Uganda: A Campaign to Know Your Child's HIV Status
Sanyu Nkiinzi Kagwa
March 29, 2012
Knowing one’s HIV status is an important first step for everyone to take in the fight against HIV/AIDS.
For infants and young children, it’s an urgent matter of life and death. Without early diagnosis and immediate treatment, only about half of children with HIV will survive to their second birthdays.
However, children are dependent on a parent or an adult caregiver to get tested for HIV, and there is a still a large gap between the number of children infected, and those who are diagnosed and receiving care and treatment.
In Uganda, the Ministry of Health has designed the “Know Your Child’s Status Campaign” (KYCS) – specifically aimed at mobilizing HIV-positive adults to bring children in their care for mass HIV testing on a specific day.
If found HIV-positive, these children are immediately enrolled into HIV/AIDS care and treatment.
In Southwest Uganda, the Foundation’s USAID-funded STAR-SW program estimates that only about 6.7% of HIV clients on antiretroviral therapy (ART) are children, and that children represent 6.2% of all clients receiving HIV care in the region.
In response to these findings, the Foundation developed strategic approaches focusing on community mobilization to increase the use of pediatric HIV/AIDS care and treatment services. The program integrated KYCS campaigns into activities at health facilities, targeting children of HIV-infected adult clients already in care.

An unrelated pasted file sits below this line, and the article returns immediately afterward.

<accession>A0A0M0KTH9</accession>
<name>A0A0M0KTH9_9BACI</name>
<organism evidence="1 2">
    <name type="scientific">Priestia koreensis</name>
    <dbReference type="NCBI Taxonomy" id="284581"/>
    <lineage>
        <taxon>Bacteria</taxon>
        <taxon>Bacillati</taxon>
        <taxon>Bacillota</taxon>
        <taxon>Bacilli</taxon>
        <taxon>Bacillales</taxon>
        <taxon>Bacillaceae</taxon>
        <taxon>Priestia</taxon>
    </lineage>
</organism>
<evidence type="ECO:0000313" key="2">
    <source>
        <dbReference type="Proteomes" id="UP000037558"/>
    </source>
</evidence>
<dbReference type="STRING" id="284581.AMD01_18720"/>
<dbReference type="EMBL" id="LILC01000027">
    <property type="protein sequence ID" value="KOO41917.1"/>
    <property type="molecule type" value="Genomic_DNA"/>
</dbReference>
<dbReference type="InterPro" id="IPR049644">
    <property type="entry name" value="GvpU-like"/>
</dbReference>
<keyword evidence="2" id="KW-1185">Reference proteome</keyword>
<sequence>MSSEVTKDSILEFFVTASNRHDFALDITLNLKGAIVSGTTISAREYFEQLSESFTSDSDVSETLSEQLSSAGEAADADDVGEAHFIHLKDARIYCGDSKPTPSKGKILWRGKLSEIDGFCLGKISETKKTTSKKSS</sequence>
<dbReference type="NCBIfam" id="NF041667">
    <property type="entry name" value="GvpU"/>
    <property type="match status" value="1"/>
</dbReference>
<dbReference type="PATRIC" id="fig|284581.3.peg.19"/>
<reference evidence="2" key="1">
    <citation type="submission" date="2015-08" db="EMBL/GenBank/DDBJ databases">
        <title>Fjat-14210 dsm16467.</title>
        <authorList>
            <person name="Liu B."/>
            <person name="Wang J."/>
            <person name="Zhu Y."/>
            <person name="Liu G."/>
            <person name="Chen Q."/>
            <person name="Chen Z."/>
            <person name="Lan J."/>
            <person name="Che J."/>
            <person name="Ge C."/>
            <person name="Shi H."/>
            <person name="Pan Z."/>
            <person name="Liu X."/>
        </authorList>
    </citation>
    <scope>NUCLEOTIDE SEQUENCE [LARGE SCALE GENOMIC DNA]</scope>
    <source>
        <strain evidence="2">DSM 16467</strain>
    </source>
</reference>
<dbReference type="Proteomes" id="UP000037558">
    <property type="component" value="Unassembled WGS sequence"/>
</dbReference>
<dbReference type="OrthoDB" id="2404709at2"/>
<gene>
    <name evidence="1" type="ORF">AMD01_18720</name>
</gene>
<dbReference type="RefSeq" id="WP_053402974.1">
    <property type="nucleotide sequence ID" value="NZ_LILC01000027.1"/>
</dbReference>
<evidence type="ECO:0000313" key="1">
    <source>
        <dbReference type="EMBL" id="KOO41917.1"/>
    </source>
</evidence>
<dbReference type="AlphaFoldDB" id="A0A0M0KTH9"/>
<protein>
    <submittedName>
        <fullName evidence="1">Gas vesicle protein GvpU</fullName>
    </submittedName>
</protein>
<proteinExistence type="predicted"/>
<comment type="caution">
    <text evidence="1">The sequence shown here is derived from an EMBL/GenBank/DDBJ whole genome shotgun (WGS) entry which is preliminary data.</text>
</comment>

Some of the children that turned up for the KYCS campaign in Isingiro district (Photo: EGPAF)
In a two-day KYCS campaign conducted in Nshungyezi Health Center III in Isingiro district, 1,019 people were tested for HIV – of which 945 were children below 18 years.
There were 11 HIV-positive children identified, who were then linked to the proper care. HIV-exposed infants were given an antiretroviral drug to guard against HIV-infection, and had blood samples taken to determine their HIV status.
Caretakers were counseled on how to ensure drug adherence, and how to care for HIV-positive and HIV-exposed children.
The good turn-out for the campaign can be attributed to the involvement of Village Health Teams (VHTs) and people living with HIV/AIDS (PHAs) in mobilization of the community. The district leadership was also very involved in preparation for this event, with the organizing committee comprised of the District Health Educator, the Prevention of Mother-to-Child Transmission (PMTCT) focal person, and the district lab focal person.
In addition, the number of health staff available for the two days contributed to the success of the event, with 11 lab technicians and assistants, 11 expert peer clients, and 10 counselors involved in the exercise.
With the commitment of so many adults, we were able to show that children must be a priority in fighting HIV, and ultimately creating an AIDS-free generation.
Sanyu Nkiinzi Kagwa is the Foundation’s Communications & Outreach Officer, based in Uganda